So once again we have survived.

Archive for the ‘Horror’ Category

Ghost in the Machine

Wednesday, February 15th, 2017

GHOST IN THE MACHINE is the second movie directed by Rachel Talalay, a behind-the-scenes New Line Cinema person who went from assistant production manager on A NIGHTMARE ON ELM STREET to production manager on part 2, line producer on part 3, producer on part 4 and then director and story provider for FREDDY’S DEAD: THE FINAL NIGHTMARE. She followed that with this and then TANK GIRL and now she’s a very successful TV director who has done Supergirl, The Flash, Doctor Who, Sherlock, etc.

Back in 1993 when this came out I knew she was the FREDDY’S DEAD lady but I thought this looked really stupid: a dead killer’s soul gets into a computer and he can control machines? How does that make sense? Finally watching it 23 years later it turns out I was right, it is pretty stupid, and it doesn’t make much sense. But it was worth my time.

Terry Munroe (Karen Allen rocking Dana Sculley hair) happens to catch the eye of a serial killer (Ted Marcoux, DARK BLUE) shortly before he gets into a car accident (he giggles as his car slides upside down through a graveyard) and then is getting an MRI when there’s power surge and becomes a GHOST IN THE MACHINE(s). In my opinion MRI technology has gotten worse, because he gets scanned and given great power in less than a minute. Mine took a couple hours, cost me $6,250 and still didn’t make me into a magical being living inside computers and appliances. (read the rest of this shit…)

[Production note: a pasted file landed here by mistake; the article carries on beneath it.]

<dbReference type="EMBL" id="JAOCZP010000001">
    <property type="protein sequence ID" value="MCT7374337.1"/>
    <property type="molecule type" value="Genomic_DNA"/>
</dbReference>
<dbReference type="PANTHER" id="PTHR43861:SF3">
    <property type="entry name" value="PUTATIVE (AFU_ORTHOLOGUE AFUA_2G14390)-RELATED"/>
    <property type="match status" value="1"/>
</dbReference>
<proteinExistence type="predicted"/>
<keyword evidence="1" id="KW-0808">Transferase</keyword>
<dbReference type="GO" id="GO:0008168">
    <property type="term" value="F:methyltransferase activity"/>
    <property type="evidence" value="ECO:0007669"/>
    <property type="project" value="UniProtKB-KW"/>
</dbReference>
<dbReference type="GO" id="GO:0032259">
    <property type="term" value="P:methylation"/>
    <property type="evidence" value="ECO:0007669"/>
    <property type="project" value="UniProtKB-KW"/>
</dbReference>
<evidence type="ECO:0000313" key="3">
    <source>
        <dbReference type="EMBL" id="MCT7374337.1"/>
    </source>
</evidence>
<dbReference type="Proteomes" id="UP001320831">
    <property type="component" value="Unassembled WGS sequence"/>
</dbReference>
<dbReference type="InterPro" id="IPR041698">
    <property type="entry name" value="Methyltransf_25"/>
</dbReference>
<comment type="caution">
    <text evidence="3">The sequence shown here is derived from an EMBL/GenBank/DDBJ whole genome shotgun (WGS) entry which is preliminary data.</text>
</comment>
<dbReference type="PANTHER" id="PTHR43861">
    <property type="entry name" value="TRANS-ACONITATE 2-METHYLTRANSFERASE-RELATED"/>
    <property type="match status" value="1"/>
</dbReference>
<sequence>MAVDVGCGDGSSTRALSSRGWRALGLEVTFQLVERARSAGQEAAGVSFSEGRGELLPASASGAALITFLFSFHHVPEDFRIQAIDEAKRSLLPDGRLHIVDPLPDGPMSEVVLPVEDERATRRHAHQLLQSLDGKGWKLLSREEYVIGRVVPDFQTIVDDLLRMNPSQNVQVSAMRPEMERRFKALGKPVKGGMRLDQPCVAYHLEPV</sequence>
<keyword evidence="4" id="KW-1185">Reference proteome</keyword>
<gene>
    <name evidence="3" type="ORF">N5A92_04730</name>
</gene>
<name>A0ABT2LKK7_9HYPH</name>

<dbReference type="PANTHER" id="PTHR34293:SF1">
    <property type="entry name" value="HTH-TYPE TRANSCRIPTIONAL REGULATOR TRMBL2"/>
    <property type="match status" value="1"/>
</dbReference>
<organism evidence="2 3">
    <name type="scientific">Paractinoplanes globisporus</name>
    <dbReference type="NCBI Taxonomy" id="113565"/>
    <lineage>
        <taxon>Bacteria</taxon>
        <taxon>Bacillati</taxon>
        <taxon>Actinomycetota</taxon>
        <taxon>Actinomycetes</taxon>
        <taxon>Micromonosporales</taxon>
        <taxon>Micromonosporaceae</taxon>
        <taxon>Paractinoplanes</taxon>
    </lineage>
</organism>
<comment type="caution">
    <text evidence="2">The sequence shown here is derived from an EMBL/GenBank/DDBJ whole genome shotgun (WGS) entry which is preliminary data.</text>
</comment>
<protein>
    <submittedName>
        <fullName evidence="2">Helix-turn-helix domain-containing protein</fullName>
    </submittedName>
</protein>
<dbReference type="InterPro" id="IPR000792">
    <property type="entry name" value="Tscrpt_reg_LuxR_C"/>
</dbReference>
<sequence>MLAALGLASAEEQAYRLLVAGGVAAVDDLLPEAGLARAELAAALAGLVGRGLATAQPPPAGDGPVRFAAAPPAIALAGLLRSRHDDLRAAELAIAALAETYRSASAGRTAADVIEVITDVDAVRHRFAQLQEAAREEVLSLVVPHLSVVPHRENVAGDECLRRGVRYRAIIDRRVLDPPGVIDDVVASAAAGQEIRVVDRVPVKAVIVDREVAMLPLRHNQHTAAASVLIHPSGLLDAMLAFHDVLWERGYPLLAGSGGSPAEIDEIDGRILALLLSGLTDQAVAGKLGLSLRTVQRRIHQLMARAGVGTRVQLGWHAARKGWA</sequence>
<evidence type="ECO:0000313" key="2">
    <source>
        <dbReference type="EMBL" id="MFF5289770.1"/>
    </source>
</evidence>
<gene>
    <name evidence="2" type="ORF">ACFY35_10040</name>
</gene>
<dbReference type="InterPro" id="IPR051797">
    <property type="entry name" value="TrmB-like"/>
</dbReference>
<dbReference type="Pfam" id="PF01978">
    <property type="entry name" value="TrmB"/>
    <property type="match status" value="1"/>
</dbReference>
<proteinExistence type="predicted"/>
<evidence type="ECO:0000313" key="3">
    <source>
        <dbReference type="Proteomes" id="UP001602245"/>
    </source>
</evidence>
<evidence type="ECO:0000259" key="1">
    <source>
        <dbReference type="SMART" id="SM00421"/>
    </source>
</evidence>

VERN has been reviewing movies since 1999 and is the author of the books SEAGALOGY: A STUDY OF THE ASS-KICKING FILMS OF STEVEN SEAGAL, YIPPEE KI-YAY MOVIEGOER!: WRITINGS ON BRUCE WILLIS, BADASS CINEMA AND OTHER IMPORTANT TOPICS and NIKETOWN: A NOVEL. His horror-action novel WORM ON A HOOK will arrive later this year.

Split

Monday, February 6th, 2017
Request: please be extra careful in the comments not to give away that one surprise thing where people might see it by accident.

SPLIT is M. Night Shyamalan’s odd little thriller about three teenage girls abducted from a parking lot and kept locked in a room by a man calling himself Dennis (James McAvoy). Terror turns to confusion when he starts coming to the room talking different, acting different, claiming to be different people. It turns out Dennis is just one of 23 personalities in this guy, and they don’t all necessarily support what he’s doing.